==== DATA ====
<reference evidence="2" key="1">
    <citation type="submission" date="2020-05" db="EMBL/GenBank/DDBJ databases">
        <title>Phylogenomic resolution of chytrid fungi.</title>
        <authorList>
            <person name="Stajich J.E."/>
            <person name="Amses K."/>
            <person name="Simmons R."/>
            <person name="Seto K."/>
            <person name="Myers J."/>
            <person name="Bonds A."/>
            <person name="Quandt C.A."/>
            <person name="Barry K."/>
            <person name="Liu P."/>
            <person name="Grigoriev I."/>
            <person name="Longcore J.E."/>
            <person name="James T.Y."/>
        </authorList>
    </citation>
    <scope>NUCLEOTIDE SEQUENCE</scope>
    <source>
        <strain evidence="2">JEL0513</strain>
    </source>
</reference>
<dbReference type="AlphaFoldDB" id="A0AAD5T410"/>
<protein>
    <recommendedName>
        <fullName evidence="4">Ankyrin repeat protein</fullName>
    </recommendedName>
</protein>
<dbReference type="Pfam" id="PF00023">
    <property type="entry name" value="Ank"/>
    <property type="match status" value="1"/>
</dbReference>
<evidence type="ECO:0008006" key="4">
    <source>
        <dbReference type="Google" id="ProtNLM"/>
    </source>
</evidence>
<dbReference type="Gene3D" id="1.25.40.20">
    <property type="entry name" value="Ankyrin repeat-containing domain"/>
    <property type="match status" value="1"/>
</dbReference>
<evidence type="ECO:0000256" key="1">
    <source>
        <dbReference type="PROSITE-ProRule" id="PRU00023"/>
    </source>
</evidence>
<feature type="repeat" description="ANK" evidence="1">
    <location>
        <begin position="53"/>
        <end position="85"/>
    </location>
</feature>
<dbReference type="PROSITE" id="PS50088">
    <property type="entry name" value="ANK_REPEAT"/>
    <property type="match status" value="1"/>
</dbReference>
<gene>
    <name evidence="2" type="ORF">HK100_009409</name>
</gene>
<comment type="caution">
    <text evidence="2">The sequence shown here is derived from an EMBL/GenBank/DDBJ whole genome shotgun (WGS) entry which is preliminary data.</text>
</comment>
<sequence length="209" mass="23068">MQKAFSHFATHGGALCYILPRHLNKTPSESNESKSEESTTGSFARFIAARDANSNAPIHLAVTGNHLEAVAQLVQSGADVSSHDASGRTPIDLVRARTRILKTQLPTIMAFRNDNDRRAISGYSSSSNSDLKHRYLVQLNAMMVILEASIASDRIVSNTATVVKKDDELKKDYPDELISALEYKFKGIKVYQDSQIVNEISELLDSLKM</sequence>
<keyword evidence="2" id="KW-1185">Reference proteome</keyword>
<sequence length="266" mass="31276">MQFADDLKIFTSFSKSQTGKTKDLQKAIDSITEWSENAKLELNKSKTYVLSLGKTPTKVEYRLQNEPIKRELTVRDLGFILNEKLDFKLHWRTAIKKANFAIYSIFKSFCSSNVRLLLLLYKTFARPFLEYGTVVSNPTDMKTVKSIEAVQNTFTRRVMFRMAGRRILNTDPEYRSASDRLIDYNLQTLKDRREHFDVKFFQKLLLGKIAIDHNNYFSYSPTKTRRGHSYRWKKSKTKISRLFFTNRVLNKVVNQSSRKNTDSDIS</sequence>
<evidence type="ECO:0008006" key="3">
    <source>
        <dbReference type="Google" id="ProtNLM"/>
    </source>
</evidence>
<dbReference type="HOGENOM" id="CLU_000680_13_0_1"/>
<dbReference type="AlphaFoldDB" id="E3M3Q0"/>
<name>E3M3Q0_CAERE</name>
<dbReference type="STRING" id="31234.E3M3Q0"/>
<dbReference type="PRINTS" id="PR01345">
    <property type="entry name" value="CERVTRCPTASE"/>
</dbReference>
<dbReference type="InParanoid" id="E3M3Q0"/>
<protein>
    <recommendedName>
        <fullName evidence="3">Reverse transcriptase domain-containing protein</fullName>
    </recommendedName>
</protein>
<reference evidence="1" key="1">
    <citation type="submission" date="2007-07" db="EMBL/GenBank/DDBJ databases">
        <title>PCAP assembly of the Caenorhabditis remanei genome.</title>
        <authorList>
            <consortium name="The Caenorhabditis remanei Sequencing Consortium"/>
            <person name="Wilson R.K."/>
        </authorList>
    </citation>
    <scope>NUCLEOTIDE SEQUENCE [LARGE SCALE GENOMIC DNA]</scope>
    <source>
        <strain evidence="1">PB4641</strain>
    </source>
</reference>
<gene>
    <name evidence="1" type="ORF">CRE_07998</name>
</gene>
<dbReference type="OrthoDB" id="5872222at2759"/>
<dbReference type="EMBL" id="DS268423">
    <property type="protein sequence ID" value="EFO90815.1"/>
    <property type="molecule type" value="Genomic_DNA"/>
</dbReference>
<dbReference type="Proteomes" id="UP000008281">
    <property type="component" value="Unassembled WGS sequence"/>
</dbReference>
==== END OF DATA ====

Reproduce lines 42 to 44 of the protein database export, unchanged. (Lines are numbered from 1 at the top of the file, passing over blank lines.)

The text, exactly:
</dbReference>
<evidence type="ECO:0000256" key="1">
    <source>